On March 25, 2015, ALJ Dee Lord issued the public version of Order No. 21 (dated March 10, 2015) in Certain Communications or Computing Devices and Components Thereof (Inv. No. 337-TA-925).

By way of background, this investigation is based on a July 16, 2014 complaint filed by Enterprise Systems Technologies S.a.r.l. ("Enterprise") alleging violation of Section 337 in the importation into the U.S. and sale of certain communications or computing devices and components thereof that infringe one or more claims of U.S. Patent Nos. 7,454,201; 6,594,366; 6,691,302; and 5,870,610.  See our July 17, 2014 and August 18, 2014 posts for more details on the complaint and Notice of Investigation, respectively. 

According to the Order, Respondent Apple Inc. ("Apple") filed a motion to compel Enterprise to produce certain documents withheld on the basis of privilege.  Apple sought meeting minutes from meetings of Enterprise's Board of Managers that were described in the deposition of Paul Coryea, Enterprise's director of licensing and patent portfolio management.  While Apple produced some minutes, it refused to produce additional minutes on the basis of attorney-client privilege.  Enterprise did, however, produce a supplementary privilege log identifying, inter alia, certain documents relevant to this motion.

Apple contended that the disputed documents were within the scope of document requests served on Enterprise at the beginning of the investigation.  Enterprise and the Commission Investigative Staff ("OUII") identified a discovery stipulation relevant to the present motion that was agreed to by the parties on September 22, 2014 and states that privileged materials "dated, created, or communicated on or after June 17, 2014, do not need to be included on any privilege log."

ALJ Lord agreed with Enterprise and OUII that Apple was precluded from moving to compel production of privileged documents created on or after June 17, 2014.  Apple's motion was therefore denied as to the information sought that was created after the stipulated cutoff date for logging privileged documents.  ALJ Lord found, however, that there were meeting minutes that were not covered by the parties' stipulation and that were likely to be relevant and contain at least some content that is not privileged.  While ALJ Lord noted that the minutes may or may not include substantive evidence relevant to standing or the public interest, as Apple contended, ALJ Lord nevertheless found that the minutes were likely to provide context for other minutes that had been produced and would at least complete the timeline of Enterprise's business activities up until the time of the complaint in this investigation.  Accordingly, ALJ Lord ordered Enterprise to produce the minutes in their entirety.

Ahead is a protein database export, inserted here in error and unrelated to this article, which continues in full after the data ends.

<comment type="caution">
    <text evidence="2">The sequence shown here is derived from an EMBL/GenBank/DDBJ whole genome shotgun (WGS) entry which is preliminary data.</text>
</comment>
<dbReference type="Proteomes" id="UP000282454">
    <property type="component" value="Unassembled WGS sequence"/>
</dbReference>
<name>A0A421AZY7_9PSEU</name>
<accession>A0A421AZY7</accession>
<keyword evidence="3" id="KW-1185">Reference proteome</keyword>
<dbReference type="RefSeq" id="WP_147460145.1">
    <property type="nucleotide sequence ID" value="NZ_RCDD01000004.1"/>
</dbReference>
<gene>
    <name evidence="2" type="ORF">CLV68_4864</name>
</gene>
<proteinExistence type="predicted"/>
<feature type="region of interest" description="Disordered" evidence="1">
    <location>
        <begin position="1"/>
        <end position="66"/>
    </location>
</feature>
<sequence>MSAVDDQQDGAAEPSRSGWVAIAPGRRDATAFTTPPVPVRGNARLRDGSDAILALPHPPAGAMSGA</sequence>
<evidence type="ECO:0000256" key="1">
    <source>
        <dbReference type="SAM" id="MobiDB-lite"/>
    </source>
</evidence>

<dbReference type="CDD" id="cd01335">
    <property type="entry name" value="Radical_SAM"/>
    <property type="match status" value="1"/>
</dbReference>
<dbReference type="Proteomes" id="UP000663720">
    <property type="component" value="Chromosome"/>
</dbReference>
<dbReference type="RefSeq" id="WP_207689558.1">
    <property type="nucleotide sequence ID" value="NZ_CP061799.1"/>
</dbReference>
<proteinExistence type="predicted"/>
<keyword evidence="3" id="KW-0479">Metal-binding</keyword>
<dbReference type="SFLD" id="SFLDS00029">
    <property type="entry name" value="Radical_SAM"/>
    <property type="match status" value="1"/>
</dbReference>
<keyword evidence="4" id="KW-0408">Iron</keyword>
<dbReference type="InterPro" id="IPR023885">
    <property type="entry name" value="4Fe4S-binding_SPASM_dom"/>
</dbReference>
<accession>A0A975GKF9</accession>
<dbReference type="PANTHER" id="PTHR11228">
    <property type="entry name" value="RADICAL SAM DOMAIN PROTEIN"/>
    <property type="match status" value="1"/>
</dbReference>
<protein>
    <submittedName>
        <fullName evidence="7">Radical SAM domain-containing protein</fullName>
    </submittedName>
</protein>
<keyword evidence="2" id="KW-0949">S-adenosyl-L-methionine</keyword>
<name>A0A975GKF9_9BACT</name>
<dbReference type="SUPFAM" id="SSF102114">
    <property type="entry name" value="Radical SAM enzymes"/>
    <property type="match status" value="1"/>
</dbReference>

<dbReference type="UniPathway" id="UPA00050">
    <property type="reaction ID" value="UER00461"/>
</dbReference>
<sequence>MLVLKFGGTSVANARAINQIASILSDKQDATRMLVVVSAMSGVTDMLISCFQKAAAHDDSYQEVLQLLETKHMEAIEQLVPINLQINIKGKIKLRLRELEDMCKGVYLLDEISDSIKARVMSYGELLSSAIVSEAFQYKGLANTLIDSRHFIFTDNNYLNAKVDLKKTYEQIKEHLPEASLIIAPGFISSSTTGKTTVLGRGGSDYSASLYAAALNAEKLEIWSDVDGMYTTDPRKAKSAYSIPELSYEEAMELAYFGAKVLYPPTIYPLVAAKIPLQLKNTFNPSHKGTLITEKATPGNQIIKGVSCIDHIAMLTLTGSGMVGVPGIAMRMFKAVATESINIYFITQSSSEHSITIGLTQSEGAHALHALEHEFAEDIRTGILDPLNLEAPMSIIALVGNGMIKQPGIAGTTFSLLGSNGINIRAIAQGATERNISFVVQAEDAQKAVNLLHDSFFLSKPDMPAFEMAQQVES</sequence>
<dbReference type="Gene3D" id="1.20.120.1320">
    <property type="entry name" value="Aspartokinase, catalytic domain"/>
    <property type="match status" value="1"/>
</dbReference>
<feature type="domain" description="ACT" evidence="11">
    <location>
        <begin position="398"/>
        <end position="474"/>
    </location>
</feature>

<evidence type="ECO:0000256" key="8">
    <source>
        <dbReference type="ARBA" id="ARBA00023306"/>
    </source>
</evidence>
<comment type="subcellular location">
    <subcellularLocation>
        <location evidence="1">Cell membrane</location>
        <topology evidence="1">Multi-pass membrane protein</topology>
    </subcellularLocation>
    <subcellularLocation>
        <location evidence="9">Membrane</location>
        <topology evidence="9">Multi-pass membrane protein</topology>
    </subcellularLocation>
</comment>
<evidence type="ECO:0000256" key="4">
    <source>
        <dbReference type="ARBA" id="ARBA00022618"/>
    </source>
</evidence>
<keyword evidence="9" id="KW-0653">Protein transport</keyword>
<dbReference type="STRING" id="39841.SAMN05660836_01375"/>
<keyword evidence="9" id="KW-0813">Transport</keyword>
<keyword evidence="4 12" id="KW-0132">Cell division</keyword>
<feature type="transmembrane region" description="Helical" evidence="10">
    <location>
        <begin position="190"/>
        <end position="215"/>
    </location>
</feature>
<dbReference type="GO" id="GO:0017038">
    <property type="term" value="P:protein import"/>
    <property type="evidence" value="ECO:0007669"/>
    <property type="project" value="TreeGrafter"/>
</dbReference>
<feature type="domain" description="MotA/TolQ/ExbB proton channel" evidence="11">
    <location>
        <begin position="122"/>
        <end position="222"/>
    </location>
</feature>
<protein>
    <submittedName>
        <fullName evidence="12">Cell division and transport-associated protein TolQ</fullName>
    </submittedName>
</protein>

Regarding privilege, ALJ Lord agreed with OUII that it was unlikely the minutes were privileged as the date, location, list of attendees, and agenda are unlikely to be privileged, and some portion of the content may reflect business topics as opposed to legal advice.  Accordingly, ALJ Lord ordered Enterprise to review the minutes and produce a redacted version where only the privileged portions of the minutes are withheld.  ALJ Lord also ordered Enterprise to produce an unredacted version of a document that was produced with financial terms redacted because third-party confidentiality is not a sufficient basis to redact or withhold license agreements.